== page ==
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Chapter 6: Runoff (R)

Posted: Tue Oct 06, 2015 9:37 am
by admin
Originally posted by Rem Westland - 03/10/2013

And now we get to a big one! While an accurate measure of runoff (rain that falls onto land and runs from there into the Lake) would be difficult, a rough estimate by calculating the area of land all around the Lake some 300 metres from shore could begin to tell us how much water runs into the Lake when it rains. Volume of rain, hardness of the land (early frost), cleared areas, and so on will all make a difference. Our current understanding is that runoff from land is a major source of nutrients which feed aquatic plants (good and bad) and can lead to toxic algae. The problem is less the steady fall of rain in the course of a Summer than the intense periods of rain storm that was nutrients directly off the surface of the land into the Lake. One of the observed effects of climate change has been the increasing incidence of violent storms.

In the opening discussion we combine runoff and groundwater because that is how the data for Eastern Ontario are currently available. It reflects the logic that all precipitation that works its way into our Lake will get there either by falling directly onto the lake water (P) or by running over the land or into it (and joining the water table). Eventually, however, I would love to get to a point where we can distinguish between what washes into the Lake over our properties (we can do something about that!) and what seeps into the water table anywhere in the watershed. The latter volume of water will be affected by farming practices, management of wetlands, salting of the roads, disposal by inland residents, and so on. Both types of runoff need to be as benign as possible for our Lake but we SLPOA members can influence the inland aspect of this primarily through local and provincial politicians.

Re: Chapter 6: Runoff (R)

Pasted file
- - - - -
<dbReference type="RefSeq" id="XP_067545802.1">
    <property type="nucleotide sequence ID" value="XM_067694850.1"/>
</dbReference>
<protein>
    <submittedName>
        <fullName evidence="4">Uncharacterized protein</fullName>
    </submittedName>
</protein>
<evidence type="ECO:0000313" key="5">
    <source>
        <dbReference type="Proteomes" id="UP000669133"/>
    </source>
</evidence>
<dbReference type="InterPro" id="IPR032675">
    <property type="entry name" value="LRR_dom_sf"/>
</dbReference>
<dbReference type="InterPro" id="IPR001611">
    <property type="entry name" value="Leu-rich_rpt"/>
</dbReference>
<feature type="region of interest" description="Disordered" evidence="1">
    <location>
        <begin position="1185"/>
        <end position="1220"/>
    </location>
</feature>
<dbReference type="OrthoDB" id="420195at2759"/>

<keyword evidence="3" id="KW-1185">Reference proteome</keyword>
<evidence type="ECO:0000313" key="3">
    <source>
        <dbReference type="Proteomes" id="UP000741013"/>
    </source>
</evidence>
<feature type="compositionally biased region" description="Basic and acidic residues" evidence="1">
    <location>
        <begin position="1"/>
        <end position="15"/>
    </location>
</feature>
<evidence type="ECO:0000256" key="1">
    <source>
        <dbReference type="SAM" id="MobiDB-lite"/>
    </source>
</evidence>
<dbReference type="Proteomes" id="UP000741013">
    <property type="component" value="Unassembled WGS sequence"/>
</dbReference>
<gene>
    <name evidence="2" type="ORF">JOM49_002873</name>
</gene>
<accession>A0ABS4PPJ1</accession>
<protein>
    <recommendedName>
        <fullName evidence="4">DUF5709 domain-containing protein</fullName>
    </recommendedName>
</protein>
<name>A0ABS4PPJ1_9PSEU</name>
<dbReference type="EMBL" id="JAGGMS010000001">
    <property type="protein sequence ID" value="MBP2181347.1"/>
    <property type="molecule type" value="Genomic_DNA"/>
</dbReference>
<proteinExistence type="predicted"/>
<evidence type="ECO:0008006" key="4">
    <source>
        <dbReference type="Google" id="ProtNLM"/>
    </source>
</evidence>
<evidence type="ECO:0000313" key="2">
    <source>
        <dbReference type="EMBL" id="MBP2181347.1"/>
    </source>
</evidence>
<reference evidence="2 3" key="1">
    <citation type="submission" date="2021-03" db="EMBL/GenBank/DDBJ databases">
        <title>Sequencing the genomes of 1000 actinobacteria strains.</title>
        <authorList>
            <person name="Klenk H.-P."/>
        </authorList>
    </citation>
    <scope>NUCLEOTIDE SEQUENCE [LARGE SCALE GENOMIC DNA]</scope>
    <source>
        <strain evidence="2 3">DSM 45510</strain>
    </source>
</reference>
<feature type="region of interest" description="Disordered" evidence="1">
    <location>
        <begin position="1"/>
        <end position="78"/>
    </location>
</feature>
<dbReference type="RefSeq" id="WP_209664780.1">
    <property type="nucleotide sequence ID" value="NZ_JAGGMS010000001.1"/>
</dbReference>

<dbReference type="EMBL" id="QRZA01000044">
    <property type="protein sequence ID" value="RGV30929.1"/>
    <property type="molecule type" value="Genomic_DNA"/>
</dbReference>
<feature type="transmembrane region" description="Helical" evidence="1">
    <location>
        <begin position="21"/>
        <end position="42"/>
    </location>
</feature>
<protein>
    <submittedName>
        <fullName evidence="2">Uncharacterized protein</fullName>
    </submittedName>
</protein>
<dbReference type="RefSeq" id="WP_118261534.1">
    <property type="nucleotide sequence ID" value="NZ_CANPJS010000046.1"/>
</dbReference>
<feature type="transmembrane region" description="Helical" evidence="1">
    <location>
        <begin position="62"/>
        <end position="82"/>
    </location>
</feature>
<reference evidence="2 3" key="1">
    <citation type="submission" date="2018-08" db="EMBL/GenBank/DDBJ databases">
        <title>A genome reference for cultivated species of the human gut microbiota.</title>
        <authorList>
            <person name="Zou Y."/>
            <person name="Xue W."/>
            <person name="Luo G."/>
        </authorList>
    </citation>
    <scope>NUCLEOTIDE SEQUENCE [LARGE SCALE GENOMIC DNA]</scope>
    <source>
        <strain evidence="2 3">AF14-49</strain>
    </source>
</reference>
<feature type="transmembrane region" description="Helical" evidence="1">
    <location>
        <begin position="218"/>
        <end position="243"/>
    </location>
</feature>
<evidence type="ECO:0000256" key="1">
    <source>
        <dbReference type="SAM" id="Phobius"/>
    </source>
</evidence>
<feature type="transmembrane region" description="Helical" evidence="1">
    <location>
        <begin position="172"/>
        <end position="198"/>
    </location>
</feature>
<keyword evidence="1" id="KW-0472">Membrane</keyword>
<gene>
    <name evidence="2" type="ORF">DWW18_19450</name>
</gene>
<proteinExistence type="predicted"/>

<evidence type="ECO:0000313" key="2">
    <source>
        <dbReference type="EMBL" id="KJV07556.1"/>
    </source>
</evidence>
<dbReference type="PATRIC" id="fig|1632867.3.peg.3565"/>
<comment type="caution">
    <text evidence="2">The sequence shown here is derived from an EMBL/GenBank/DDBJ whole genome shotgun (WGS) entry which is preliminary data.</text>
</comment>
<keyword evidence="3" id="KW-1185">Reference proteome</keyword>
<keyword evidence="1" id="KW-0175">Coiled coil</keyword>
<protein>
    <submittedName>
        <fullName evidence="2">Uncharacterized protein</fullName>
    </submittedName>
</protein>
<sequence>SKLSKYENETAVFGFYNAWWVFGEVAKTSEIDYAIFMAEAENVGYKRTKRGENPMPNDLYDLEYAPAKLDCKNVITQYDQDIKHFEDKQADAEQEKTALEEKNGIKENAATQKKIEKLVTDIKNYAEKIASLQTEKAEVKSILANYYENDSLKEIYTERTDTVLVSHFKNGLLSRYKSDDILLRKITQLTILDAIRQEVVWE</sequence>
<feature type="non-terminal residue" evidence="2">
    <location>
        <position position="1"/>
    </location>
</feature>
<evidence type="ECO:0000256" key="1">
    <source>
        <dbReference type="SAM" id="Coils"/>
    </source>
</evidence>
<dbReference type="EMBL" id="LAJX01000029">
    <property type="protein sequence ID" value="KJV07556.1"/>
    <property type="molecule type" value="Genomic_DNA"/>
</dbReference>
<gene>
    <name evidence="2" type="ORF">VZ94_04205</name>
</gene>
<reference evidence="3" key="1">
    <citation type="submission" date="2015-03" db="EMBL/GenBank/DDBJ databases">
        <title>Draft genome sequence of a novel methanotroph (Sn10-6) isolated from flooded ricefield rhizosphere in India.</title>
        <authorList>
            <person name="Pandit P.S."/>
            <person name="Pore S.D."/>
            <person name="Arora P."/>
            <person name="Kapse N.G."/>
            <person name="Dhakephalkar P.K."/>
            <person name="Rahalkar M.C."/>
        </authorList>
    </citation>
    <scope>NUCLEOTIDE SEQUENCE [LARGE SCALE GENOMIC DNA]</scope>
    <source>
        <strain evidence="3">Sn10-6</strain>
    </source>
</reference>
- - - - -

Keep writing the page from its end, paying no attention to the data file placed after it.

Posted: Tue Oct 06, 2015 9:38 am
by admin
Originally posted by Rem Westland - 07/10/2013

An article titled "Combating Climate Change Impacts on Phosphorous in the Grand River and to Lake Erie" by James P. Bruce (24/09/2013) concludes that, although some increase in phosphorous concentrations in water bodies is due to changes in land use and farming practices, the most important cause is heavy rain or rain on snow, and runoff events in a changing climate. It seems to me that anything we can individually do to reduce the amount and/or rate of runoff from our properties into the Lake might make more of a contribution to the improvement (or slower deterioration) of water quality than other actions. I wonder about the benefit, for example, of us property owners with shoreline spending time and effort (and a bit of money!) to create terrasses of earth and rock - covered by vegetation (and no fertilizer!) - to slow down or stop the run of rain water and Spring melt directly into the Lake. If any reader(s) have information on this...please send it in! Thanks.

Re: Chapter 6: Runoff (R)

Posted: Tue Oct 06, 2015 9:39 am
by admin
Originally posted by Rem Westland - 08/10/2013

Advice to me from Ralph Pentland, an at-large member of the executive, calls for another update...
A separation between groundwater and surface water appears to be a distinction without much of a difference. All groundwater becomes surface water eventually. In our part of Ontario water runoff in eastern Ontario watersheds is about 1.1 cubic feet per second (cfs) per square mile. So runoff directly to Sharbot Lake will be equal to 1.1 cfs times the land portion of the Sharbot Lake watershed in square miles.

If we assume the basin land surface area around our Lake is 35 square miles the estimated run off would be about 38 cubic feet per second.